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SCORECARD
November 19, 1962
THE GAME'S THE THINGDespite their abysmal start (three wins in 13 games) the New York Rangers have already drawn to their first six home games some 17,000 more spectators than they did last year for the same six. And the Boston Bruins, firmly lodged in last place in the National Hockey League, are nevertheless averaging more than 11,000 per game, just as they did last year. In fact, club officials report the Bruins are making more money than last season because Bostonians are deserting the balcony seats for higher-priced locations downstairs. First-place Detroit averaged 9,600 per game at this time last year, is drawing over 10,700 this year, while second-place Chicago has jumped from a five-game total of 39,900 last year to over 54,100 this time. Only Toronto and Montreal have failed to record sizable increases. But then, who can blame them? They were SRO last year, they are SRO this year and they will be SRO next year, and the next and the next.
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November 19, 1962

Scorecard

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There has been some talk of trapping him—timid folk started it—and transporting him back across the line. But such a move would be widely opposed. Most Washingtonians have grown to like Bullwinkle. He makes them feel like pioneers in the wilds.

THE INSIDE TRACK

?Promoters of the Sugar Bowl and Cotton Bowl games are worried about the University of Mississippi's desegregation problem. Not that they would have any concern about inviting Ole Miss, but TV sponsors just might turn their backs on such a game.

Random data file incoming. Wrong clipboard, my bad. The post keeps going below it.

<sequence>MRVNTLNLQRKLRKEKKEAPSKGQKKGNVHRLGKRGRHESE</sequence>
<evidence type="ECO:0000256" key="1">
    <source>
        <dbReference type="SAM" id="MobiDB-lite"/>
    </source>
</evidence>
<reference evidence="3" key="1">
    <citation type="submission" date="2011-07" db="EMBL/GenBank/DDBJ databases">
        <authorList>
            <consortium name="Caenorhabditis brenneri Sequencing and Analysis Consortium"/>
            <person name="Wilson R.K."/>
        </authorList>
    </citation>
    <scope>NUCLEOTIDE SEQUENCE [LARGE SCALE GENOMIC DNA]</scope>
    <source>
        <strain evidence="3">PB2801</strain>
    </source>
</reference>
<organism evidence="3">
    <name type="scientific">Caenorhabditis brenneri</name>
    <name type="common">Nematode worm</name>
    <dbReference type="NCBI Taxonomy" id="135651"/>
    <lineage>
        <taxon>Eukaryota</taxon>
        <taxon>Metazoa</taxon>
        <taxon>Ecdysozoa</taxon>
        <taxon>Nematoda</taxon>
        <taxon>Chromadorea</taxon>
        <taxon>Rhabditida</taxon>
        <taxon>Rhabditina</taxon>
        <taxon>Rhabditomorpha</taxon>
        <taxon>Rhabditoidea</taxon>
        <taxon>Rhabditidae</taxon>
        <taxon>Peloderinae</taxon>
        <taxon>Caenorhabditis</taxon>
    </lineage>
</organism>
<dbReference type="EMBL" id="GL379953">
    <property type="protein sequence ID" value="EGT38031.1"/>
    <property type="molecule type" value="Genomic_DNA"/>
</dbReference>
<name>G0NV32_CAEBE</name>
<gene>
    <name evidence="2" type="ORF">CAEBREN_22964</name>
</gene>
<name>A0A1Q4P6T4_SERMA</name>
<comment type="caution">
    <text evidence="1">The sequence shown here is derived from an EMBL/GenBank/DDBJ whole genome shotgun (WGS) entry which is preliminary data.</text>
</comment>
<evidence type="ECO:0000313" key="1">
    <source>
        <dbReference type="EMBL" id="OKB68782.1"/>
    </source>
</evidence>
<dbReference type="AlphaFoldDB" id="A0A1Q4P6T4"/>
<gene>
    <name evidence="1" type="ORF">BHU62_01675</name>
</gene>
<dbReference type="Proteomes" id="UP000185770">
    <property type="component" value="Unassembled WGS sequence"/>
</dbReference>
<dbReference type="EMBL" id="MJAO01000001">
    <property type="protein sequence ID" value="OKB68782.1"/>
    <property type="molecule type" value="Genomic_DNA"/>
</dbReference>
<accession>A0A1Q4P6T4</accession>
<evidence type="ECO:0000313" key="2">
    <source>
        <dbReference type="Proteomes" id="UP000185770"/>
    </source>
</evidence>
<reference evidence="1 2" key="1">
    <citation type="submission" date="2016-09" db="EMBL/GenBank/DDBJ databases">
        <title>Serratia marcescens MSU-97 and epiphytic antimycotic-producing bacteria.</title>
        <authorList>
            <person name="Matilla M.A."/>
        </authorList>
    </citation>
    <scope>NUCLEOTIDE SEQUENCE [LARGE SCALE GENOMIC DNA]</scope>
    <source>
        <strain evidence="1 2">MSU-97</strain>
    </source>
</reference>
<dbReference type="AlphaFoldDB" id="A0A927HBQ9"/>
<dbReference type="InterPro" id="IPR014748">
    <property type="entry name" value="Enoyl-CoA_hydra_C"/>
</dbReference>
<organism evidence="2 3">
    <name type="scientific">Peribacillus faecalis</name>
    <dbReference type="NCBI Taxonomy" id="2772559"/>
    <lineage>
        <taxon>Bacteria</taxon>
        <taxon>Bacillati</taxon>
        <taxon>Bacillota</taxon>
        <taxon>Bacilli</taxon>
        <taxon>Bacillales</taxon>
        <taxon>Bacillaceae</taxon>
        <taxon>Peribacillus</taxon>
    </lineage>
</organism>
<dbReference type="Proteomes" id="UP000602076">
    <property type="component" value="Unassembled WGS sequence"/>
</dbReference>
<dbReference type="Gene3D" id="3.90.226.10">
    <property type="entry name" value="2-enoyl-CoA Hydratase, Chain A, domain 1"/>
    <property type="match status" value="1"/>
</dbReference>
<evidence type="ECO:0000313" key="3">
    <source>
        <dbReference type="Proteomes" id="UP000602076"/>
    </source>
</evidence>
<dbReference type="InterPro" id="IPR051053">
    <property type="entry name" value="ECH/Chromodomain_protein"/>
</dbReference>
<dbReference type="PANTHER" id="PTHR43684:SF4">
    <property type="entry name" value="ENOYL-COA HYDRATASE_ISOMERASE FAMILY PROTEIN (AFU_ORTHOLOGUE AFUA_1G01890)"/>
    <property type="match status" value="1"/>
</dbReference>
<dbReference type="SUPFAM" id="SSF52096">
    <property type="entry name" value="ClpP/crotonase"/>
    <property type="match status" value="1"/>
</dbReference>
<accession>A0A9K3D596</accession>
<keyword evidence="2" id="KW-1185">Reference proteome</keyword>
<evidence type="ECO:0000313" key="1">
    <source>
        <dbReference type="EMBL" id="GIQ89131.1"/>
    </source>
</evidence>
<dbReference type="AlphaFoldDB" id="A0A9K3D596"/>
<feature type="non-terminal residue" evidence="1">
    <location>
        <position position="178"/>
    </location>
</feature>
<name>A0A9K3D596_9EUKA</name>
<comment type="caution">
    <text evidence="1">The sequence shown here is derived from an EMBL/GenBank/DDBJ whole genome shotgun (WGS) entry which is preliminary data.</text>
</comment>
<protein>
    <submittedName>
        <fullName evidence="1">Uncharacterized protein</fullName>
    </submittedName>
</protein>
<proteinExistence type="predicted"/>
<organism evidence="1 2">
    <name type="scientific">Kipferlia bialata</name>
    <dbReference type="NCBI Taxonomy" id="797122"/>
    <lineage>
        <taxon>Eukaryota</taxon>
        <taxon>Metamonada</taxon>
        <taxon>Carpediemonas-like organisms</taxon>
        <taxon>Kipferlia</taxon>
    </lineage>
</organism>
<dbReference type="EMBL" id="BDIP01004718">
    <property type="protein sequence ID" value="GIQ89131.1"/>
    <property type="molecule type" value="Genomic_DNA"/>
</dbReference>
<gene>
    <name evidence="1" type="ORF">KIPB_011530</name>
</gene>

?Despite rumors, best bet for next season's National Basketball Association Commissioner is current boss Maurice Podoloff, who will be asked to stay on. If he refuses, Fred Zollner, current Detroit Piston owner, and League Attorney George Gallantz are top candidates.

CRY ME A RIVER

Shelby Metcalf is a homespun Texan who knows how to appeal to a country boy. As assistant basketball coach at Texas A&M, he will go to long lengths to appeal to a prize prospect—even promise him a river.

When John Reynolds, definitely a prize prospect from Possum Walk, Texas ("That's nine miles from Groveton," Metcalf explains), arrived on the A&M campus for a visit last spring, Metcalf took him in hand.

"I didn't even show him the campus," Metcalf said. "We went to the Brazos River and caught a mess of channel catfish. We cleaned them and iced them and John took some with him.

"When he got out of my truck all he said was: 'I like your river. I believe I'll go to school here.' "

He did and the fishing remains good.

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